Issara Kachaiwong

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Issara Kachaiwong
Issara Kachaiwong.jpg
Born (1983-10-04) October 4, 1983 (age 35)
Chanthaburi, Thailand
Sport country Thailand
Professional2006–2008, 2010/11
Highest ranking86 (April–May 2011)
Career winningsGB£3,250
Highest break142
Best ranking finishRound-robin stage (2006 Grand Prix)
Tournament wins
Non-ranking1

Issara Kachaiwong (born October 4, 1983 in Chanthaburi, Thailand), is a former Thai professional snooker player.

Career[edit]

Kachaiwong first came to public attention in 2002 when he became the Thai national under-20 champion. He continued to impress on the amateur scene winning the first edition of the General Cup International, defeating players like Mark Allen and Dominic Dale and also capturing a gold medal at the 2004 Thai Games, before he finally qualified for the main tour by winning the 2006 Asian championships, defeating Mohammed Shehab 6–3 in the final.

His best performance in the debut season came at the 2006 Grand Prix in October in Aberdeen. During that tournament he impressed, winning 4 of his five matches during the group stages. His only loss came against John Higgins. However he failed to make the top two as both Higgins and Alan McManus, who Kachaiwong had beaten, had better frame differences. He was the only player who won four times in the group stages who did not make it through to the knockout stages. The rest of Kachaiwong's results was not good enough to keep him on tour, but he was handed a wild card for another season. Despite a last 64 run at the season-ending World Championship, he was again relegated.

At the 2010 ACBS Asian Snooker Championship Kachaiwong beat Mohammad Sajjad from Pakistan 7–3 in the final to become the champion and regained his tour card for the 2010/2011 season.[1] Once again he struggled for results, his best performance coming at the China Open where he reached the final qualifying round. He finished the season 87th in the world rankings and failed to retain his place on the tour.

Performance and rankings timeline[edit]

Tournament 2004/
05
2005/
06
2006/
07
2007/
08
2010/
11
2012/
13
2013/
14
Ranking[2][nb 1] [nb 2] [nb 2] [nb 3] 89 [nb 3] [nb 2] [nb 2]
Ranking tournaments
World Open A 1R RR LQ LQ A A
Shanghai Masters A Not Held LQ LQ A A
German Masters A Not Held LQ A A
UK Championship A A LQ LQ LQ A A
Welsh Open A A LQ LQ LQ A A
China Open A A LQ LQ LQ A A
World Championship A A LQ LQ LQ A A
Non-ranking tournaments
The Masters A A LQ LQ A A A
Former ranking tournaments
European Masters A A LQ Not Held A
Northern Ireland Trophy A A LQ LQ Not Held
Former non-ranking tournaments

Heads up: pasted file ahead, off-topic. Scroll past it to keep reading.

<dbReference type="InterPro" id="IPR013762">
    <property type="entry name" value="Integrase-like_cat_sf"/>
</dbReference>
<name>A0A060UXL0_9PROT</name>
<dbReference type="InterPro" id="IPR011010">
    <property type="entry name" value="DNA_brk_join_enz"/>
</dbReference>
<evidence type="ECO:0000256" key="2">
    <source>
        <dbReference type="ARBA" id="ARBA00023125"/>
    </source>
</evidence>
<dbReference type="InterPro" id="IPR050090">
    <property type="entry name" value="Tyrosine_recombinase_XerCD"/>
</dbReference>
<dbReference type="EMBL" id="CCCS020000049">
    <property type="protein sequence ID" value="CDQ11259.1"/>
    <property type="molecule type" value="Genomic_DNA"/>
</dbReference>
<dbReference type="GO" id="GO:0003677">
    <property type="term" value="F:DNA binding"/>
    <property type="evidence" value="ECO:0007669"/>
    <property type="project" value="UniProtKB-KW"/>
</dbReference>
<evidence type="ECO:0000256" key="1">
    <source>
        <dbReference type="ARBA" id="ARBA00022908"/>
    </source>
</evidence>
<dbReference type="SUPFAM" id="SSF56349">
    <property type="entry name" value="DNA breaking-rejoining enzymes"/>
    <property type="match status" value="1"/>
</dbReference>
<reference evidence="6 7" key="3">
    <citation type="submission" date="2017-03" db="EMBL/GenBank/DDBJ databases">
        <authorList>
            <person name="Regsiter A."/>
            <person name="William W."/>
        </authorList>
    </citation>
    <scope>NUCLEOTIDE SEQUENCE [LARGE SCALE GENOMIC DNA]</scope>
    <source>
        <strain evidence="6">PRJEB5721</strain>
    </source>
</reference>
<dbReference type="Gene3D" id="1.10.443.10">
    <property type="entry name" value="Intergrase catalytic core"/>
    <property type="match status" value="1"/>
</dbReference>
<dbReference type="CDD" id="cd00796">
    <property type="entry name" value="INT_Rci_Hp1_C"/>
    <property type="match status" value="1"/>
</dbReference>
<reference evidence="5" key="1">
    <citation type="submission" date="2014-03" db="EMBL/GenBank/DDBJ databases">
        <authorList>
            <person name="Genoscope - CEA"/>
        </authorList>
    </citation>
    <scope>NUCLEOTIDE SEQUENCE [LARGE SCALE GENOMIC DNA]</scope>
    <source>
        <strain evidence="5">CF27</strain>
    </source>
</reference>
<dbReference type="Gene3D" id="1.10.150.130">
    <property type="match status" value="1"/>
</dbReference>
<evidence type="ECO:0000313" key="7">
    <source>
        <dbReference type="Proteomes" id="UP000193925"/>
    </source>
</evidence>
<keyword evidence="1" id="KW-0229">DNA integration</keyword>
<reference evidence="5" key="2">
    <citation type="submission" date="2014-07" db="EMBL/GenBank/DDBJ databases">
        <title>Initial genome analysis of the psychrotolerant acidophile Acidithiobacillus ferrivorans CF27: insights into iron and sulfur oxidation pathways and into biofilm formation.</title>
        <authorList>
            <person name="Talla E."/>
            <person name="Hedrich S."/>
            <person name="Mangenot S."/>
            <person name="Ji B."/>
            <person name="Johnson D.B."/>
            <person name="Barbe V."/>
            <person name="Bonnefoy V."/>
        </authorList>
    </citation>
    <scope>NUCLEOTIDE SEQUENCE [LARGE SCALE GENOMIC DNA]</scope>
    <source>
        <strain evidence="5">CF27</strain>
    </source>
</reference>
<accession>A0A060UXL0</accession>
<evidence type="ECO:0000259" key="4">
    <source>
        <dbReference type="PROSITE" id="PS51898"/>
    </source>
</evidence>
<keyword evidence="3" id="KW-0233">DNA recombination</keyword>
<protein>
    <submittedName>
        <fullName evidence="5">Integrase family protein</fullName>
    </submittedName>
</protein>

General Cup[nb 4] W Not Held A
Variant format tournaments
Six-red World Championship Not Held A QF 2R
Performance Table Legend
LQ lost in the qualifying draw #R lost in the early rounds of the tournament
(WR = Wildcard round, RR = Round robin)
QF lost in the quarter-finals
SF lost in the semi-finals F lost in the final W won the tournament
DNQ did not qualify for the tournament A did not participate in the tournament WD withdrew from the tournament
NH / Not Held means an event was not held.
NR / Non-Ranking Event means an event is/was no longer a ranking event.
R / Ranking Event means an event is/was a ranking event.
RV / Ranking & Variant Format Event means an event is/was a ranking & variant format event.
MR / Minor-Ranking Event means an event is/was a minor-ranking event.
PA / Pro-am Event means an event is/was a pro-am event.
VF / Variant Format Event means an event is/was a variant format event.
  1. ^ From the 2010/2011 season it shows the ranking at the beginning of the season.
  2. ^ a b c d He was an amateur.
  3. ^ a b New players don't have a ranking.
  4. ^ The event was called the General Cup International (2004/2005–2011/2012)

Career finals[edit]

Non-ranking finals: 1 (1 titles)[edit]

Outcome No. Year Championship Opponent in the final Score
Winner 1. 2004 General Cup Wales Dominic Dale 6–3

Pro-am finals: 1 (1 titles)[edit]

Outcome No. Year Championship Opponent in the final Score
Winner 1. 2005 Southeast Asian Games Thailand Nitiwat Kanjanasari

Amateur finals: 4 (3 titles, 1 runner-up)[edit]

Outcome No. Year Championship Opponent in the final Score
Winner 1. 2005 Thailand Amateur Championship Thailand Kobkit Palajin 5–3
Winner 2. 2006 ACBS Asian Championship United Arab Emirates Mohammed Shehab 6–3
Runner-up 1. 2008 Thailand Amateur Championship Thailand James Wattana 1–5
Winner 3. 2010 ACBS Asian Championship (2) Pakistan Muhammad Sajjad 7–3

References[edit]

  1. ^ "Asian Championship 2010". ACBS. Retrieved 6 July 2010.
  2. ^ "Ranking History". Snooker.org. Archived from the original on 2012-10-21. Retrieved 12 March 2018.

External links[edit]